SAN DIEGO -- The Padres enter the 2020-21 offseason with the goal of fine-tuning an already playoff-caliber roster.
That's a stark change from the past decade, when general manager A.J. Preller often set out in search of an overhaul.
But there are still plenty of questions surrounding Preller’s Padres following their National League Division Series exit at the hands of the Dodgers. Without further ado, let's get to a few of them:
Will the Padres look to add a starting pitcher this offseason, or will they fill the rotation with in-house options? Will this solely depend on the health of Dinelson Lamet and Mike Clevinger, or will they look to add regardless? Who's in the running for the final spot with no additions?
Regardless of the health status of Lamet and Clevinger (which currently looks positive) and regardless of the high-upside in-house options, the Padres are almost certainly going to look for starting pitching this winter.
"We continue to subscribe to the theory of: as many starters as possible," Preller said last week.
It seems unlikely that the Padres would pursue a front-line arm like Trevor Bauer, considering the price tag. But there are plenty of depth rotation options available to add to an already deep mix.
As things stand, the Padres are hoping for a rotation with Lamet, Clevinger, Chris Paddack and Zach Davies. That would leave a fun competition for the No. 5 spot among Luis Patiño, Joey Lucchesi, Ryan Weathers, Adrian Morejon and top prospect MacKenzie Gore.
Who could potentially be moved from the 40-man to make room for Rule 5 Draft eligible players?
-- Dominic S., Tempe, Ariz.
With one of the sport's deepest farm systems, the November roster crunch is nothing new for the Padres. But I'd argue that this is the first time it's truly mattered. This is the first time they'll be deciding between legitimate big league talent in the farm vs. legitimate big league talent on the fringe of the roster.
The Padres helped themselves a bit at the Trade Deadline by dealing Taylor Trammell, Gabriel Arias, Hudson Potts and Jeisson Rosario, who would've been eligible. Here's the list of MLB Pipeline's Top 30 Padres prospects who can be taken in the Rule 5 Draft:
Infielder Tucupita Marcano (No. 8)
Right-handed pitcher Reggie Lawson (No. 10)
Outfielder Tirso Ornelas (No. 17)
Infielder Esteury Ruiz (No. 19)
Right-handed pitcher Lake Bachar (No. 23)
Infielder Eguy Rosario (No. 28)
Infielder Jordy Barley (No. 29)
Once players hit free agency and the injured list is cleared, the Padres will have 38 of their 40 roster spots filled. Marcano is a lock to be added, and Lawson, who is coming off Tommy John surgery, probably will be, too. (He'd be too easy for an opposing team to stash on the injured list for most of the season.)
That's a full 40-man roster. If the Padres choose to add anyone else from that list -- or from their deep system in general -- they'd have to make a cut or a trade. Cuts wise: Greg Garcia and Luis Perdomo are arbitration eligible and stand to receive raises, while Javy Guerra is out of options and hasn't yet pieced it together in the 'pen.
Will Morejon and Patiño compete for a spot in the rotation? Or does Preller view them as part of the bullpen?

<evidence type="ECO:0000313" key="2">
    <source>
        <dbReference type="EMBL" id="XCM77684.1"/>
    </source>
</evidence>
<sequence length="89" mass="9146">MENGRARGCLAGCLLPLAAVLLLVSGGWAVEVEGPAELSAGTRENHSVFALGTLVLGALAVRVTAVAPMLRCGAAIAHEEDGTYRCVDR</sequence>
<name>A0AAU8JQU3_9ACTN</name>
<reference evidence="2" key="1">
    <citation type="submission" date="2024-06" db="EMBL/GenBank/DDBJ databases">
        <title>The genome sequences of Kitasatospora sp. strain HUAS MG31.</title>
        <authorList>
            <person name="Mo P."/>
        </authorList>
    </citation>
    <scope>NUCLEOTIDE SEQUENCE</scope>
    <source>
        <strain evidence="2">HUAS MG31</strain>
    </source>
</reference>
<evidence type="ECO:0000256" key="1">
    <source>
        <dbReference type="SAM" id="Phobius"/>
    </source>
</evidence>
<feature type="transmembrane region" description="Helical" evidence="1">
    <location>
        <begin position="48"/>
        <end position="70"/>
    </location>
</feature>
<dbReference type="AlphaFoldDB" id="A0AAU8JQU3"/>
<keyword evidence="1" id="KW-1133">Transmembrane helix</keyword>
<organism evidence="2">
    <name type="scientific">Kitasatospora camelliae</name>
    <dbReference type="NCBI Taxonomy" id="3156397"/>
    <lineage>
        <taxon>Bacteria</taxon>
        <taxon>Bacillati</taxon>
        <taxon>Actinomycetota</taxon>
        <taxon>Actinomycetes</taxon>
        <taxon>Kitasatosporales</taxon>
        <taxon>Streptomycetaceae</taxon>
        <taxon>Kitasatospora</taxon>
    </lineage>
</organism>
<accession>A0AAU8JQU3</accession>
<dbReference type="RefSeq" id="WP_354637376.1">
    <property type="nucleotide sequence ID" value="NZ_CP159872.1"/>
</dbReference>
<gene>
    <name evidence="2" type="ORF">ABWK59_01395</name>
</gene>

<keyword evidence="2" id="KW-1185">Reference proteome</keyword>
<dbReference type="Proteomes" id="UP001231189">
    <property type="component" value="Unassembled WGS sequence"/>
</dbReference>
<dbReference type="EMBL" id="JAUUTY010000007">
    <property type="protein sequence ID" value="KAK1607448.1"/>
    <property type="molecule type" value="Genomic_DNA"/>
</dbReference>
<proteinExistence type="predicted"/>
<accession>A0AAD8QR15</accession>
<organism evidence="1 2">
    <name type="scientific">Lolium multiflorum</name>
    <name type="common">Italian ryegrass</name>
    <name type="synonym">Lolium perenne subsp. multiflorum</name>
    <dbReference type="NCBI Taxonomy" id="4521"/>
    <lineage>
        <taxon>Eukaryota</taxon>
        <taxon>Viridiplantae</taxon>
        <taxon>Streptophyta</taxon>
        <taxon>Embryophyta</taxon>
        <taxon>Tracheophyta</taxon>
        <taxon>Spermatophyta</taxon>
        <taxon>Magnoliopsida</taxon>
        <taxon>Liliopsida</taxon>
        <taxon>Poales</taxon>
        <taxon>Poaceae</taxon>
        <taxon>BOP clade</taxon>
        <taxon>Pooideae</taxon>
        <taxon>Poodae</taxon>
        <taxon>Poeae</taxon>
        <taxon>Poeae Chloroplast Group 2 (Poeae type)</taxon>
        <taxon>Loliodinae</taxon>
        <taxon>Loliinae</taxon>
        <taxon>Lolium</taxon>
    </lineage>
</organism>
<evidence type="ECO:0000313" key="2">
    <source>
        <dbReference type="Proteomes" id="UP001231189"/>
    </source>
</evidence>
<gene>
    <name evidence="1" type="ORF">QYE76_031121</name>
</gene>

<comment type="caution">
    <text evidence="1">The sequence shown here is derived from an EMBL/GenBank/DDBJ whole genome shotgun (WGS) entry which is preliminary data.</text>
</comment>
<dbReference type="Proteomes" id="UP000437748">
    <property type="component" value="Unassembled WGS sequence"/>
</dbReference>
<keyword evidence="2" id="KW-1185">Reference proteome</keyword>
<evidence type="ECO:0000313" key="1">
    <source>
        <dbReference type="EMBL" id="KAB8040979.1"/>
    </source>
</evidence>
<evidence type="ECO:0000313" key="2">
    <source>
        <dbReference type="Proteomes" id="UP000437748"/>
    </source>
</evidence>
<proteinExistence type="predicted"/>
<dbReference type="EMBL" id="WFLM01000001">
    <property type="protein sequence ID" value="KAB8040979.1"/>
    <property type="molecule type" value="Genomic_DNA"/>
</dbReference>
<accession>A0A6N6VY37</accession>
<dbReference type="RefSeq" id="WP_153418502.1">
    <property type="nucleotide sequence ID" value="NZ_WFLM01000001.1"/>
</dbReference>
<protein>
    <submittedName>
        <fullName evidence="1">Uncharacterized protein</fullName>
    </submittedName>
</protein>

-- Donovan, San Diego
Patiño is absolutely in the rotation mix, and as things currently stand, it's fair to consider him the early favorite for the No. 5 starter role. Of course, that might change if the Padres can land some rotation depth this winter.
After an up-and-down debut for Patiño, the Padres think he's more than capable of winning that job. But they'd like to make him earn it. Patiño has electric stuff, but his 16.5 percent walk rate wasn't good enough. (Then again, that walk rate isn't in line with his Minor League numbers, so it's fair to expect a bounce back.)
Morejon is a different case. With a four-pitch mix, he obviously has a starter-caliber arsenal. But because of an assortment of injuries and the COVID-19 pandemic, he hasn't done much starting.
It's still possible the Padres build Morejon back to a starter's workload. But that might be dependent upon how they view the rest of their rotation. If they have enough starting caliber arms elsewhere, Morejon is an excellent lefty length option for the bullpen.
Is there a plan for Francisco Mejía?
**-- Will H.**
What is the Padres' plan at catcher?
The Padres landed Austin Nola at the Trade Deadline, hoping he would anchor their No. 1 catcher role for the foreseeable future. Well, more like 1A. San Diego is still looking for a timeshare behind the plate, and Nola is capable of sliding to a handful of infield spots, as well.
So, with Jason Castro ticketed for free agency, who is the Padres' catcher?
It's telling that when they were looking for a third catcher on their postseason roster, the Padres called on No. 4 prospect Luis Campusano ahead of Mejía. If Weathers was the breakout star of the alternate training site on the pitching side, it was Campusano on the offensive end.
The Padres have been high on Campusano from the moment they drafted him. They'll go into Spring Training 2021 with every anticipation that the slugging 22-year-old seizes the job.
So where does that leave Mejía? He's been inconsistent, but his skill set remains tantalizing. That makes him an obvious trade candidate. If he stays, however, Mejía might be best served working things out at Triple-A El Paso. The Padres managed to preserve his final option year for 2021, and perhaps they convert him into a bat-first bench option capable of catching and playing both corner outfield spots.